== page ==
How did you know that 18 minutes was the right length for a speech?
I didn't know – and some guests spoke for longer than that. If there aren't any scientific studies on the topic, then you just decide. But if someone was really boring, I just pulled the speaker off the stage.
E is left. That stands for...?
... epiphany, a revelation.
Was the TED conference the best idea you ever had?
Oh my God, absolutely not. We're just talking about it because you're asking me about it. I'm only interested in what my next idea is. I always hope that it will be the best one. As soon as I've done something, I get bored with it and look for the next thing.
That’s why you sold TED in 2002?
My goal was to make the conference better each time, and after 18 years and 12 events, it was simply enough. Look, I've written around 90 books in my life, but I don't have a single copy of most of them on my bookshelf. I don't believe in legacies. I don't do any advertising,
no PR, no one books appearances for me, I don't even have a publisher.
You studied architecture and graphic design. What are you truly best at?
Our world operates on the idea that people are very interested in one area and immerse themselves in it – most people's repertoire is small, but deep. I, by contrast, am an ignoramus without any expertise, but my repertoire is unlimited. I'm usually the dumbest person in the room. That has the advantage of making me the one who learns the most. That was also the idea behind TED. It was great for the audience, but it was actually just about me.
You chose everything on your own?
Exactly – there was no selection committee. The speakers were the dinner guests that I always wanted to invite, but I couldn't host them at my house.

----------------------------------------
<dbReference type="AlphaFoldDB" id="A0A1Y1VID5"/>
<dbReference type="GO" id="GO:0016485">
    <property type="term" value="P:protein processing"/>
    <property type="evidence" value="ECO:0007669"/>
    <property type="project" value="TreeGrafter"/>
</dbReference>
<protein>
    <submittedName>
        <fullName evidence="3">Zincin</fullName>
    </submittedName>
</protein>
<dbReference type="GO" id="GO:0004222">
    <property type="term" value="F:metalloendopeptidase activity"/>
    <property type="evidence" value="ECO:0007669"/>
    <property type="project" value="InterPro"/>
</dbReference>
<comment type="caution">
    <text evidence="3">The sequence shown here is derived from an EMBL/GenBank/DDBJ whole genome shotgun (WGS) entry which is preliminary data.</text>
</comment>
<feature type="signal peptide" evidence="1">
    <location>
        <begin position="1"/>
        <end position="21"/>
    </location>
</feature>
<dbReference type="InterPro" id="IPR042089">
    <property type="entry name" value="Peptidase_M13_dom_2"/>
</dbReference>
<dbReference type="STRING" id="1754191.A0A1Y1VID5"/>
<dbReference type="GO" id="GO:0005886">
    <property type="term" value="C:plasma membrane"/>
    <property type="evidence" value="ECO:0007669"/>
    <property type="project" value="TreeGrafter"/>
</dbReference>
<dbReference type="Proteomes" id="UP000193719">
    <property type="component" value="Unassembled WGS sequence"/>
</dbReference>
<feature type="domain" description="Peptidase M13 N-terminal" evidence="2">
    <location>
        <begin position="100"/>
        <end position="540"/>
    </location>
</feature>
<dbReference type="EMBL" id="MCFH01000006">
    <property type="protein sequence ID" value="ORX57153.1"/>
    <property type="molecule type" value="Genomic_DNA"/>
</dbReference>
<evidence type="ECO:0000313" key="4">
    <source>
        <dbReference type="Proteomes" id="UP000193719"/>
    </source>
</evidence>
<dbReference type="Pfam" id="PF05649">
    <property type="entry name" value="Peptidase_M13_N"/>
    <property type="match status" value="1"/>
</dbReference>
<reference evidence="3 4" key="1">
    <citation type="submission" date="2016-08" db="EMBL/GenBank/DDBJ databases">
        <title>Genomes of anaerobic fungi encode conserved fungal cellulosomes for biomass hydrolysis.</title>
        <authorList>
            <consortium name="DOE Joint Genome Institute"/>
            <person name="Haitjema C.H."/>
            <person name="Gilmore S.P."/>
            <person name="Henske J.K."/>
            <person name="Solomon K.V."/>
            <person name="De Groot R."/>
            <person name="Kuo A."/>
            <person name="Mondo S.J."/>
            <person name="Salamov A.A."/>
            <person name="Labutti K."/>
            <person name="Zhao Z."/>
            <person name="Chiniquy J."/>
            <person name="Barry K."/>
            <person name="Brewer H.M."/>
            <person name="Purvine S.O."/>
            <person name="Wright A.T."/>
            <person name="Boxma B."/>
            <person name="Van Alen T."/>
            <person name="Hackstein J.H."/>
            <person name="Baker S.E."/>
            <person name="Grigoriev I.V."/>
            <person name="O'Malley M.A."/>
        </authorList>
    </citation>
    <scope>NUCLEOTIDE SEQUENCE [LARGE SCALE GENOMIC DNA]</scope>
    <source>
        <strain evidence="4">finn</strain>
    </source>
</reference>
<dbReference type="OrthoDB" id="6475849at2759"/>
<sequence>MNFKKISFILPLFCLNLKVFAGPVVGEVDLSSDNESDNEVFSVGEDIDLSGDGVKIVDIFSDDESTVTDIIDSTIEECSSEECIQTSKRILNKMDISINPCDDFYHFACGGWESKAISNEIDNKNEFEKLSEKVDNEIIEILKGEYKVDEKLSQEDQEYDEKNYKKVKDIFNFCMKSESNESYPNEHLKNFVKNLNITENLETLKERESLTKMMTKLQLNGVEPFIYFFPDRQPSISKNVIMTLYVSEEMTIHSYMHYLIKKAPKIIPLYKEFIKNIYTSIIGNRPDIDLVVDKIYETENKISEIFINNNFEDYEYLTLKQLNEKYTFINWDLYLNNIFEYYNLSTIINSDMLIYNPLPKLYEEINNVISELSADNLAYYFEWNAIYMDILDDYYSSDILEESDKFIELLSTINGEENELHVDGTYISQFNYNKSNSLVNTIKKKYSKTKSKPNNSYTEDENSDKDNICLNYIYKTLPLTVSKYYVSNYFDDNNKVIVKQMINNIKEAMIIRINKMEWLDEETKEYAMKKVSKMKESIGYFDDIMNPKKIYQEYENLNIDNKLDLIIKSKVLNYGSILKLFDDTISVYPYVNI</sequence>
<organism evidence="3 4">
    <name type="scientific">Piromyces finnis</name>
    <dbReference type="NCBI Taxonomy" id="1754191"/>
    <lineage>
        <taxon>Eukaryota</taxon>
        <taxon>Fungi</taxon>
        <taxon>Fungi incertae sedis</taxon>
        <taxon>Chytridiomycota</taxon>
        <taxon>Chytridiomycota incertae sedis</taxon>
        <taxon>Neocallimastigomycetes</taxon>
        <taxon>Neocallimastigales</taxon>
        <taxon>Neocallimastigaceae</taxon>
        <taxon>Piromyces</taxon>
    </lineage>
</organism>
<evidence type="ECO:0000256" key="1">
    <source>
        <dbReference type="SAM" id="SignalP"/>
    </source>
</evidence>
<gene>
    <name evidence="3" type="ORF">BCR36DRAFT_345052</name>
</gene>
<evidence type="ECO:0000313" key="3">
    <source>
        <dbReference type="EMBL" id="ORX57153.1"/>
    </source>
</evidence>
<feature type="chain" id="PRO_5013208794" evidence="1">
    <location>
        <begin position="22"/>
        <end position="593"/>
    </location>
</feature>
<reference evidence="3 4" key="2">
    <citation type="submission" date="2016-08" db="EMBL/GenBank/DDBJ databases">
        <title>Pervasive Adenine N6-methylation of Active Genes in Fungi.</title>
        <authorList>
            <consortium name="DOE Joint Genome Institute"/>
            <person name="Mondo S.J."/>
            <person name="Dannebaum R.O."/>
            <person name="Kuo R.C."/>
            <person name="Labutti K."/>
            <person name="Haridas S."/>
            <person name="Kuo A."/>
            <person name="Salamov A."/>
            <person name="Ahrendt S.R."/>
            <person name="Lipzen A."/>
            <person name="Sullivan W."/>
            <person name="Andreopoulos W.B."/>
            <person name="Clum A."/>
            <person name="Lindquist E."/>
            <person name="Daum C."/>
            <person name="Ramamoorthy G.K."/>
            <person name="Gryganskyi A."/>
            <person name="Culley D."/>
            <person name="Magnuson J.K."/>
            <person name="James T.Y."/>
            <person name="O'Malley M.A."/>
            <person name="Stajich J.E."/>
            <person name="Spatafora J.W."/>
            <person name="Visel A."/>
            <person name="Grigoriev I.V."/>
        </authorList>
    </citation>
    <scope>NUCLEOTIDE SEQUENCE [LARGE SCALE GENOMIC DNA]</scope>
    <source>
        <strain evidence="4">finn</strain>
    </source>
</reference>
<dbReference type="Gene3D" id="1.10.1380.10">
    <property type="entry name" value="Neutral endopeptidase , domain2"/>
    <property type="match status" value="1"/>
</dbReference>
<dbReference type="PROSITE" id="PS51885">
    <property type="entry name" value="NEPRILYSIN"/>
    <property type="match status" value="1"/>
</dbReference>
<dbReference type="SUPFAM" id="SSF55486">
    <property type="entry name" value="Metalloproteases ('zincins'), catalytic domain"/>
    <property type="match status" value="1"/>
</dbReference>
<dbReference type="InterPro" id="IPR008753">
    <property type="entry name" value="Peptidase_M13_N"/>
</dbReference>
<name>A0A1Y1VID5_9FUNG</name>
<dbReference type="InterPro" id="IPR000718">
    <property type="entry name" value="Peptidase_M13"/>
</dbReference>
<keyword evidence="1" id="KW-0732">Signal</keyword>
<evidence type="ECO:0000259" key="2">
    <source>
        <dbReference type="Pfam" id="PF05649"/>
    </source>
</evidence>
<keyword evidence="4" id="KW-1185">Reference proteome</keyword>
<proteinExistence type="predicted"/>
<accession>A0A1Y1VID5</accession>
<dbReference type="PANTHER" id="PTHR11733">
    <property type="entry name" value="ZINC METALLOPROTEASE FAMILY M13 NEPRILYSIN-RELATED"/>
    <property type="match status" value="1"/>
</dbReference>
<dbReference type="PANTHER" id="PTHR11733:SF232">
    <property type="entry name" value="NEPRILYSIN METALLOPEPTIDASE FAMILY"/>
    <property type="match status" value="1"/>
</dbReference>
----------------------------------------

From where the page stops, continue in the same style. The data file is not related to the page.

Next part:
Do you watch the current TEDS that are available online to all?
No, never. My past doesn't interest me. I've written 30 travel guides and a book about the 1984 Olympic Games that sold 3.3 million copies. But none of that matters to me!
What does success mean to you?
I live very well. Having money makes life pleasant. But I haven't been interested in accumulating more of it for some time now. That takes too much time that I would rather use for other things.
You’ve never posted a single tweet in your life. Why not?
Why should I do that? I have a Facebook account, but someone in my office manages it for me. I look at other people's profiles occasionally and leave a comment sometimes, but it all takes too much time. I'm not on Instagram or Twitter.
But social media is revolutionary!
It will be around for a while, then it will suddenly vanish. When I go to a nice restaurant and see all the guests glued to their smartphones, I think it's more of a catastrophe.
On a final note: Can you give us a hint about your next project?
It's called Aisle, and it's about that empty space between spouses or parties in a parliament. I only want to ask questions in the project, not give any answers. It's about the major topics such as health, wealth, education and environment. I'm still scared stiff about how I should manage it.
But you have so much experience with these kinds of projects!
At the risk of repeating myself: I don't like experience. If I knew how something was going to go, I wouldn't do it.
Richard Saul Wurman, 83, is an American architect and graphic designer. He has founded a variety of conferences, including the TED series, one of the world's most important technology symposiums. In addition, he has written around 90 books. Wurman has received a wide range of awards and honorary doctorates. He lives with his wife in Florida in a huge 19th century French-style chateau. The couple has four children.